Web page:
I disagree about the Carnegie Deli (VVW11218) I challenge you to find me a better Roast Beef Sandwich than Carnegie. I can upload my pic of the last time I was there. Even from the picture you can see it is a high quality sandwich and rare. Unlike most of the crappy brown stuff you see around here. They get their share of tourists but what place in NY doesnt. Many locals still go to Carnegie. Its hard to survive 100% on tourists alone. I have not been to Katz’s, but that place has been featured on the food channel hundreds of times. I am sure that brings in boatloads of tourists as well.

  3. Donald T. says...

    Stage Deli, co-owned by Paul Zolenge, is hoping to nail down a lease to take 3,000 square feet at the center, located on Atlantic Avenue. The 70-year-old deli, on Seventh Avenue, is a fixture in New York and a popular destination for celebrities, politicians and, of course, locals and tourists.

    Zolenge, who has a home in Woodfield Country Club in Boca Raton, said this would be the company’s first Florida store. (Stage Deli has locations in other parts of the country, such as Las Vegas.) “All of my friends have bothered me for years” to open in Palm Beach County, Zolenge joked.

    If Stage Deli opens, look for the restaurant’s signature items, such as corned beef and pastrami – made in New York and flown down to Delray Beach

    Jeff, the Stage couldnt find anyone to back this venture. In addition other locations are licensing deals. This Stage business has been hurting for years. This closing was just the final nail in the coffin. Amazing everyone thought that this NYc landmark was gold, how about fool’s gold? That’s why you cant believe everything that you read.
    The Stage has been hurting for a very long time.

    • robertw says...

      Stage Deli in Vegas is merely the name. Nothing more. Sort of ordinary small counter location at the MGM. Its not bad I have been there many times. Just nothing special. Carnegie Deli in Mirage Las Vegas is not as good as NY. The sanwiches are better than most on the strip though. And their Chicken in a pot was very good and HUGE!

  4. ZZTOPPER says...

    Jeff Eats: You should have called your article “What Comes Around Goes Around.” The Stage has been charging absurdly high prices for years. It’s only fitting that the landlord did the same to The Stage.

  5. Jim Randolph says...

    Sorry to hear this news. It was a true NYC landmark.

  6. NBC says...

    Overpriced crap.
    The Stage has been getting away with murder for years.

  7. james c says...

    When Paul couldnt get someone to back a Delray store, that should have been the tipoff that things were as people thought. Imagine a joint like the Stage needed backers and couldnt build a store on its own. Smart guys figured this out and stayed away from the Delray plan.
    The Stage has been smoke and mirrors for years.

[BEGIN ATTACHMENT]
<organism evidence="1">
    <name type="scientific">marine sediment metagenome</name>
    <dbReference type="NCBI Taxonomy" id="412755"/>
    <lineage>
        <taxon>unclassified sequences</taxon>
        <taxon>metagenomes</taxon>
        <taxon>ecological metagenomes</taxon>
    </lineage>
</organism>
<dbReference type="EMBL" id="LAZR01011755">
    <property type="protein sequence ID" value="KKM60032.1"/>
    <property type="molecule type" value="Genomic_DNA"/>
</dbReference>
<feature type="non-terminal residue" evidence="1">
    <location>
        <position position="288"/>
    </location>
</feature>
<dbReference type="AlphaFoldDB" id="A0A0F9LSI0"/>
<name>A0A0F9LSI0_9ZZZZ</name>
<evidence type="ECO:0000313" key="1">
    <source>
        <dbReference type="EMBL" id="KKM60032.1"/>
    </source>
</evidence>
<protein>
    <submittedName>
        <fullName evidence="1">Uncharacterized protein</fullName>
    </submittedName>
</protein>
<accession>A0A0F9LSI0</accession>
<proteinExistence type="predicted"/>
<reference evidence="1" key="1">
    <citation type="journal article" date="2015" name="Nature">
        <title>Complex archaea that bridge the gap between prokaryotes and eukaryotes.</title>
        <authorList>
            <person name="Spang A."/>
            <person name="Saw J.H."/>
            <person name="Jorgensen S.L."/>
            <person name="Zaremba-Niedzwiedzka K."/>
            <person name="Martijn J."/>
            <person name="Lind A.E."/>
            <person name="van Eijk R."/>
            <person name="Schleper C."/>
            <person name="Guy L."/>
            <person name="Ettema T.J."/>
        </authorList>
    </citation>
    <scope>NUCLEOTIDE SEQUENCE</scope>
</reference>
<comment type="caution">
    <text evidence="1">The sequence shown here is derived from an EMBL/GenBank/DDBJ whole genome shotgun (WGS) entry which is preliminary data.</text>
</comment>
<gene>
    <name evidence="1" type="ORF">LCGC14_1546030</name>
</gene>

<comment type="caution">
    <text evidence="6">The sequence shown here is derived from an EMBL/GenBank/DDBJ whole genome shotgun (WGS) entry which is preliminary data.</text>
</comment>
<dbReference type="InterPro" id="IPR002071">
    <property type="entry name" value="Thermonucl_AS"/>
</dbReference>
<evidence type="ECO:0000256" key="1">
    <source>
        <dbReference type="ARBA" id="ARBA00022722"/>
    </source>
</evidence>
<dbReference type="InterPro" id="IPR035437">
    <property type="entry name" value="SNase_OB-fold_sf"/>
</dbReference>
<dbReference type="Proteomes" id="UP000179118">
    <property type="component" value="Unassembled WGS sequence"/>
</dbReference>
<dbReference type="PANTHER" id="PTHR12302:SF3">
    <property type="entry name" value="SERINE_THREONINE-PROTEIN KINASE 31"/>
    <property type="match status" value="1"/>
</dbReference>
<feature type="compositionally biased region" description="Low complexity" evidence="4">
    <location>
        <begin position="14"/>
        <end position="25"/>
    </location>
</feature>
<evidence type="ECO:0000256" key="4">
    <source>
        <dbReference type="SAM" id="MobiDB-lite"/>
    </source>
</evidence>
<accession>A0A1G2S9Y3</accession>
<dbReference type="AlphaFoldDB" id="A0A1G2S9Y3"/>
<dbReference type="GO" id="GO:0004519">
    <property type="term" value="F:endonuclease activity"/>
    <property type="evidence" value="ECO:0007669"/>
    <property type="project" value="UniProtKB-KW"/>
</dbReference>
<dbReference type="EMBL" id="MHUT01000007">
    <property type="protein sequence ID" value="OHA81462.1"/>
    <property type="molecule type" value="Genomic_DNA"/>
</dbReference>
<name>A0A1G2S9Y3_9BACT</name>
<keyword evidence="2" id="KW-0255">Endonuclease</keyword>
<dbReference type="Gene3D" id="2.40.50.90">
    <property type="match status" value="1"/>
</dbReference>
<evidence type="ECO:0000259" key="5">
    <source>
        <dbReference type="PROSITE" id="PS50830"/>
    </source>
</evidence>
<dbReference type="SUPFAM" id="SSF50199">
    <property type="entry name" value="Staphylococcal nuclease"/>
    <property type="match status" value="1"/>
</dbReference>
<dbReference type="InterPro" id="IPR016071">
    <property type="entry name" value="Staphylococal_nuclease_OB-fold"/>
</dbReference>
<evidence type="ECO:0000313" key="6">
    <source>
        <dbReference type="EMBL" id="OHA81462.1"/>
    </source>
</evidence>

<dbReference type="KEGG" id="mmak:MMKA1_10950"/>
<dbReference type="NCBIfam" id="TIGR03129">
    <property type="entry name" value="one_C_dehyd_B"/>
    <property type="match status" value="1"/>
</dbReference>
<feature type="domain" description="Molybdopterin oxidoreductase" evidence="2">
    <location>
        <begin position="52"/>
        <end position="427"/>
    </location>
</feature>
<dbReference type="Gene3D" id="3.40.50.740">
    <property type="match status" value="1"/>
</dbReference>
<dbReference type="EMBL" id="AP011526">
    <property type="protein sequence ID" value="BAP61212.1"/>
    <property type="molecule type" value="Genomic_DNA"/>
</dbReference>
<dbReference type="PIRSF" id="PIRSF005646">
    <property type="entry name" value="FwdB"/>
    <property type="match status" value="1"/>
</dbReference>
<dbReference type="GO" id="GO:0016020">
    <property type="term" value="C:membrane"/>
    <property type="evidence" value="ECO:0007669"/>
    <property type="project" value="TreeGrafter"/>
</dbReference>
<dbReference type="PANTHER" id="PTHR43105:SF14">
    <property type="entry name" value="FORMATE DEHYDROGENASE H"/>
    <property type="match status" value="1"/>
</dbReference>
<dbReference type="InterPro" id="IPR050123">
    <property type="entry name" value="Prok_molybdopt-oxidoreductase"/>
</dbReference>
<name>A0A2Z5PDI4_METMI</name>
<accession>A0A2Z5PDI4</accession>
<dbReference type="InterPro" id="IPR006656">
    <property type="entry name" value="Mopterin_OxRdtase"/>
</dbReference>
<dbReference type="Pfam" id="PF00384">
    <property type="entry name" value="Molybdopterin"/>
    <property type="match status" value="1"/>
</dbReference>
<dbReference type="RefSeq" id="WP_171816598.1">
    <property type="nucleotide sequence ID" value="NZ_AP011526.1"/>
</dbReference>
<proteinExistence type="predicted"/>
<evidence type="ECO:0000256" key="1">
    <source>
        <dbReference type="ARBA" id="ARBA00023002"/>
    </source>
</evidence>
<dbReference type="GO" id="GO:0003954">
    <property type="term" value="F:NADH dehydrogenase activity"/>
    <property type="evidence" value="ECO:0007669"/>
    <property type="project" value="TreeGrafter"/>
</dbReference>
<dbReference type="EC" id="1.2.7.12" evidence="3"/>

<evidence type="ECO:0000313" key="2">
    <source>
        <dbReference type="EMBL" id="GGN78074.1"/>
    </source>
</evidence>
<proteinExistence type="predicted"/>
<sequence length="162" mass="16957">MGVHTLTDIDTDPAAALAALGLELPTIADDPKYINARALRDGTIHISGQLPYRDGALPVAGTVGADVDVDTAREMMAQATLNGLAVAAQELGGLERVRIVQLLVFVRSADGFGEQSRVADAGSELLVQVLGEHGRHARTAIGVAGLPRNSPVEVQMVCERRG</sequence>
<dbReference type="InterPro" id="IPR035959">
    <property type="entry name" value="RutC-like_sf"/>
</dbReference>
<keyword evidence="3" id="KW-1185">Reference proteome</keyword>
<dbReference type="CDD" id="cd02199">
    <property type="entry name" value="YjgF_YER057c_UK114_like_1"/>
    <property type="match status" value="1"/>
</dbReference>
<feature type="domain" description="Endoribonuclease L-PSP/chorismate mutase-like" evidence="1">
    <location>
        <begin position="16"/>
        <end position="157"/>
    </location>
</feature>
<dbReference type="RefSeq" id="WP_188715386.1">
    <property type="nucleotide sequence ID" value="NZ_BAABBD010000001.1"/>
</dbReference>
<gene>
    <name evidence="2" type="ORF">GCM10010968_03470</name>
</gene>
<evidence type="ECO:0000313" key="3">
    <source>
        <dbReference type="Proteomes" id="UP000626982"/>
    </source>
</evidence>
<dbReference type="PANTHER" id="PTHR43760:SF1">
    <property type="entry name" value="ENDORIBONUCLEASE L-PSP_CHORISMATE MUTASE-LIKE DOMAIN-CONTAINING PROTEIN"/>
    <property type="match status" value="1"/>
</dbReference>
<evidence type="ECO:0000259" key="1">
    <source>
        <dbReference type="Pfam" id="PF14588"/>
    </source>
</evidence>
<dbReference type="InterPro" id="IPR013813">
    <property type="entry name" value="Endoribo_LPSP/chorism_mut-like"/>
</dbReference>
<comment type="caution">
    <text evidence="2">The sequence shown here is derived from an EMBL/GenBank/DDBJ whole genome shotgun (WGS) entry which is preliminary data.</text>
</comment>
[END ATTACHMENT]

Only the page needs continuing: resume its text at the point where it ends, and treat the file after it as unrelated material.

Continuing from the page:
8. gettyman says...

    next thing you know a black guy will be elected president.

  9. sharon t says...

    sad very sad.

  10. deliguru says...

    the food was fair. others like carneige dio it better. throw in absurd prices and a landlord who probably is a greedy sob and the stage is no more.

  11. Bobby GG says...

    The Stage was strictly a tourist trap.
    Dumb tourists paying top dollar for mediocre food.
    Really New Yorkers wouldn’t set foot in this joint.
    So long Stage, you ripped people off for years.

  12. KNEY says...

    For crying out loud. The Stage was a TOURIST TRAP. Trust me, I know deli and the stuff it served wasn’t top stuff. The 2ns Avenue Deli has top stuff, not the Stage. It served a ton of food and charged its customers through the nose. The landlord wanted his cut and the Stage didn’t want to give the landlord his piece of the pie, so it closed.
    The only ones who are going to miss it are the gullible tourists who thought that high prices and stacks of meat was what good deli is all about.

    • frank w says...

      It was however a very good place for tourists to try to experience a slice of old New York. Location was the best. Sad to see it go.
      Publix now sells Carneige pastrami. It’s very lean but not bad. Made under license by Thuman.

  13. RRX says...

    Overpriced joint gets done in by landlord.
    Two devils doing each other in.
    Food was fair, prices absurd.

  14. Tom Terrific says...

    No big loss.
    Food was just ok and the prices off the wall.
    Strictly a big old tourist trap.
    Good for pictures for the folks back in OKAY DOKAY LAND.

  15. TH says...

    That’s what happens when the landlord gets you by the balls.

  16. Ronnie Gold says...

    Overpriced mediocre food, that’s why she’s no more. This one has been getting away with murder for years.

  17. Gregg L. Friedman MD says...

    I was very sorry to hear that the Stage Deli had closed after 75 years. It was one of my favorite Deli’s in New York. The food was great. I thought that they did a great job. Does anyone know why they closed? By Gregg L. Friedman MD, Psychiatrist, Hallandale Beach, FL

  18. robertw says...

    Many of the comments seem to be focused on 1 retuarant being the best in any category. That leaves nothing for 2nd place etc. Everyone has their own taste etc. I think Jerrys completely stinks but never had issue with Carnegie in NY. Havent been to Stage in a million yrs though. I hope nobody bashes Papaya King. Cheap hotdogs with the snap of the skin and a cheap super sweet drink.

  19. ggo says...

    I heard that the landlord wanted $60,000 a month in rent. Even this joint with its overpriced sandwiches can’t afford that kind of a number.
    I ate there twice and thought that the food was just okay. I like 2 Nd Ave. Deli better.

  20. Lenny G. says...

    Jeff, the food there has sucked for a very long time. add in overpriced and its no wonder its now history. people aren’t stupid in a recession.